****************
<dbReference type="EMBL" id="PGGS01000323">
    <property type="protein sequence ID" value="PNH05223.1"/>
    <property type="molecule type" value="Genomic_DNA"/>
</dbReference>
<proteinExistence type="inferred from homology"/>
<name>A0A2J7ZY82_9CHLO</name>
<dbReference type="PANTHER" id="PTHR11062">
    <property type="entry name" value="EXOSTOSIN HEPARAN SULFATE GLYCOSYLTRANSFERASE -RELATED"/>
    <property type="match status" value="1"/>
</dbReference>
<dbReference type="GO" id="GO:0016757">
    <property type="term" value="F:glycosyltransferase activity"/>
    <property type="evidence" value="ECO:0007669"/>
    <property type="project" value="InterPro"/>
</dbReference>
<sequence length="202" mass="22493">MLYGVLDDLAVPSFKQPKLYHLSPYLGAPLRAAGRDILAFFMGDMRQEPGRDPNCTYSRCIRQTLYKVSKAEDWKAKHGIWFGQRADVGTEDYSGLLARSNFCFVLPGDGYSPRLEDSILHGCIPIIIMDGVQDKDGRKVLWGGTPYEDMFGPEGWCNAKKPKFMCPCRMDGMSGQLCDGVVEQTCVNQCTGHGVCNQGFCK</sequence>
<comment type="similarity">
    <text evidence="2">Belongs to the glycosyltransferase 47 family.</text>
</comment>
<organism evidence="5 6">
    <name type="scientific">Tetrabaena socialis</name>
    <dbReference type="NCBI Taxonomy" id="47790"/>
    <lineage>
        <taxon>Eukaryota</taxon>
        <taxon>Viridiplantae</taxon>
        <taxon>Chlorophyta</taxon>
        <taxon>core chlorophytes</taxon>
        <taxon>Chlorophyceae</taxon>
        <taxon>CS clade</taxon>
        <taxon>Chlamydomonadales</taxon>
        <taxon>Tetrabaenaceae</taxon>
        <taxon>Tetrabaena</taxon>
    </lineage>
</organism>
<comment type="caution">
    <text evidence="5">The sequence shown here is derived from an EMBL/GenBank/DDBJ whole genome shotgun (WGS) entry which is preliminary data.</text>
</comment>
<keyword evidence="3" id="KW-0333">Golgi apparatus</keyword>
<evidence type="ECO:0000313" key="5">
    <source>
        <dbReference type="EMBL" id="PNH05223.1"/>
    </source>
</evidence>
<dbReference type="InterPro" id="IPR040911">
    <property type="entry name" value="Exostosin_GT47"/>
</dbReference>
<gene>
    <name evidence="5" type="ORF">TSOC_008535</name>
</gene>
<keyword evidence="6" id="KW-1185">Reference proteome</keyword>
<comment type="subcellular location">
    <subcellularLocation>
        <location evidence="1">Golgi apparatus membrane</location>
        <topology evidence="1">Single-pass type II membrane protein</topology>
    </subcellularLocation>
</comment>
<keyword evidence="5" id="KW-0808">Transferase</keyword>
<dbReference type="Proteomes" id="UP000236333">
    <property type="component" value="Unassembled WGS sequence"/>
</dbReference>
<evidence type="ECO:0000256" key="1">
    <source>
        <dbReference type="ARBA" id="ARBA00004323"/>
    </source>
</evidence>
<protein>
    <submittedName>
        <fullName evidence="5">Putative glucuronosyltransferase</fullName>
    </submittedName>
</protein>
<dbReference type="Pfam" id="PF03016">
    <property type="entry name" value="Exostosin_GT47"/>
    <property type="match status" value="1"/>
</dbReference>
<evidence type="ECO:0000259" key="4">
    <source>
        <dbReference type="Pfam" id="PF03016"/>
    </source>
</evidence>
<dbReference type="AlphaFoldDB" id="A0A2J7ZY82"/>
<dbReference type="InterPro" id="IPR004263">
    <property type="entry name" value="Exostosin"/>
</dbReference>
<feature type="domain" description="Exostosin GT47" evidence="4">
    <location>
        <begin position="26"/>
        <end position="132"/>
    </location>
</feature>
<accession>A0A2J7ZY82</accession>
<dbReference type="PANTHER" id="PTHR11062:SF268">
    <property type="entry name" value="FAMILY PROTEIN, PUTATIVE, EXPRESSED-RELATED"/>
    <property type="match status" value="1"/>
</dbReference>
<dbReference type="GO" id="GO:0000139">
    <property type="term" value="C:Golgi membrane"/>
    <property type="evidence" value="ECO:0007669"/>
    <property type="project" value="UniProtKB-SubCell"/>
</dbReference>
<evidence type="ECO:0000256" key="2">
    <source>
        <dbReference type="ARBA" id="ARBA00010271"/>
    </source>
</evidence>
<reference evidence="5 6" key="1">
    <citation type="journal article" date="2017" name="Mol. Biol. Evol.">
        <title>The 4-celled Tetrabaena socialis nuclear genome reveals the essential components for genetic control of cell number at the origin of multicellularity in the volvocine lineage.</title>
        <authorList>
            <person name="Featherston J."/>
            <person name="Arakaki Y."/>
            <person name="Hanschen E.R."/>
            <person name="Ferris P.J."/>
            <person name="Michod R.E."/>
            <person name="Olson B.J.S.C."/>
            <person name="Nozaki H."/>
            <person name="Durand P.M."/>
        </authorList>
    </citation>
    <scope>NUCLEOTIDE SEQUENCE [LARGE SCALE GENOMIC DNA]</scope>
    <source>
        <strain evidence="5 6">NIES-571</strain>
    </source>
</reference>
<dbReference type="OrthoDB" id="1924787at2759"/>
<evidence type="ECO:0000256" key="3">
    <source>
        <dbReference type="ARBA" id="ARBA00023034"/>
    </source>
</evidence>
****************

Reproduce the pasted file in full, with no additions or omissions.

<dbReference type="EMBL" id="PGGS01000323">
    <property type="protein sequence ID" value="PNH05223.1"/>
    <property type="molecule type" value="Genomic_DNA"/>
</dbReference>
<proteinExistence type="inferred from homology"/>
<name>A0A2J7ZY82_9CHLO</name>
<dbReference type="PANTHER" id="PTHR11062">
    <property type="entry name" value="EXOSTOSIN HEPARAN SULFATE GLYCOSYLTRANSFERASE -RELATED"/>
    <property type="match status" value="1"/>
</dbReference>
<dbReference type="GO" id="GO:0016757">
    <property type="term" value="F:glycosyltransferase activity"/>
    <property type="evidence" value="ECO:0007669"/>
    <property type="project" value="InterPro"/>
</dbReference>
<sequence length="202" mass="22493">MLYGVLDDLAVPSFKQPKLYHLSPYLGAPLRAAGRDILAFFMGDMRQEPGRDPNCTYSRCIRQTLYKVSKAEDWKAKHGIWFGQRADVGTEDYSGLLARSNFCFVLPGDGYSPRLEDSILHGCIPIIIMDGVQDKDGRKVLWGGTPYEDMFGPEGWCNAKKPKFMCPCRMDGMSGQLCDGVVEQTCVNQCTGHGVCNQGFCK</sequence>
<comment type="similarity">
    <text evidence="2">Belongs to the glycosyltransferase 47 family.</text>
</comment>
<organism evidence="5 6">
    <name type="scientific">Tetrabaena socialis</name>
    <dbReference type="NCBI Taxonomy" id="47790"/>
    <lineage>
        <taxon>Eukaryota</taxon>
        <taxon>Viridiplantae</taxon>
        <taxon>Chlorophyta</taxon>
        <taxon>core chlorophytes</taxon>
        <taxon>Chlorophyceae</taxon>
        <taxon>CS clade</taxon>
        <taxon>Chlamydomonadales</taxon>
        <taxon>Tetrabaenaceae</taxon>
        <taxon>Tetrabaena</taxon>
    </lineage>
</organism>
<comment type="caution">
    <text evidence="5">The sequence shown here is derived from an EMBL/GenBank/DDBJ whole genome shotgun (WGS) entry which is preliminary data.</text>
</comment>
<keyword evidence="3" id="KW-0333">Golgi apparatus</keyword>
<evidence type="ECO:0000313" key="5">
    <source>
        <dbReference type="EMBL" id="PNH05223.1"/>
    </source>
</evidence>
<dbReference type="InterPro" id="IPR040911">
    <property type="entry name" value="Exostosin_GT47"/>
</dbReference>
<gene>
    <name evidence="5" type="ORF">TSOC_008535</name>
</gene>
<keyword evidence="6" id="KW-1185">Reference proteome</keyword>
<comment type="subcellular location">
    <subcellularLocation>
        <location evidence="1">Golgi apparatus membrane</location>
        <topology evidence="1">Single-pass type II membrane protein</topology>
    </subcellularLocation>
</comment>
<keyword evidence="5" id="KW-0808">Transferase</keyword>
<dbReference type="Proteomes" id="UP000236333">
    <property type="component" value="Unassembled WGS sequence"/>
</dbReference>
<evidence type="ECO:0000256" key="1">
    <source>
        <dbReference type="ARBA" id="ARBA00004323"/>
    </source>
</evidence>
<protein>
    <submittedName>
        <fullName evidence="5">Putative glucuronosyltransferase</fullName>
    </submittedName>
</protein>
<dbReference type="Pfam" id="PF03016">
    <property type="entry name" value="Exostosin_GT47"/>
    <property type="match status" value="1"/>
</dbReference>
<evidence type="ECO:0000259" key="4">
    <source>
        <dbReference type="Pfam" id="PF03016"/>
    </source>
</evidence>
<dbReference type="AlphaFoldDB" id="A0A2J7ZY82"/>
<dbReference type="InterPro" id="IPR004263">
    <property type="entry name" value="Exostosin"/>
</dbReference>
<feature type="domain" description="Exostosin GT47" evidence="4">
    <location>
        <begin position="26"/>
        <end position="132"/>
    </location>
</feature>
<accession>A0A2J7ZY82</accession>
<dbReference type="PANTHER" id="PTHR11062:SF268">
    <property type="entry name" value="FAMILY PROTEIN, PUTATIVE, EXPRESSED-RELATED"/>
    <property type="match status" value="1"/>
</dbReference>
<dbReference type="GO" id="GO:0000139">
    <property type="term" value="C:Golgi membrane"/>
    <property type="evidence" value="ECO:0007669"/>
    <property type="project" value="UniProtKB-SubCell"/>
</dbReference>
<evidence type="ECO:0000256" key="2">
    <source>
        <dbReference type="ARBA" id="ARBA00010271"/>
    </source>
</evidence>
<reference evidence="5 6" key="1">
    <citation type="journal article" date="2017" name="Mol. Biol. Evol.">
        <title>The 4-celled Tetrabaena socialis nuclear genome reveals the essential components for genetic control of cell number at the origin of multicellularity in the volvocine lineage.</title>
        <authorList>
            <person name="Featherston J."/>
            <person name="Arakaki Y."/>
            <person name="Hanschen E.R."/>
            <person name="Ferris P.J."/>
            <person name="Michod R.E."/>
            <person name="Olson B.J.S.C."/>
            <person name="Nozaki H."/>
            <person name="Durand P.M."/>
        </authorList>
    </citation>
    <scope>NUCLEOTIDE SEQUENCE [LARGE SCALE GENOMIC DNA]</scope>
    <source>
        <strain evidence="5 6">NIES-571</strain>
    </source>
</reference>
<dbReference type="OrthoDB" id="1924787at2759"/>
<evidence type="ECO:0000256" key="3">
    <source>
        <dbReference type="ARBA" id="ARBA00023034"/>
    </source>
</evidence>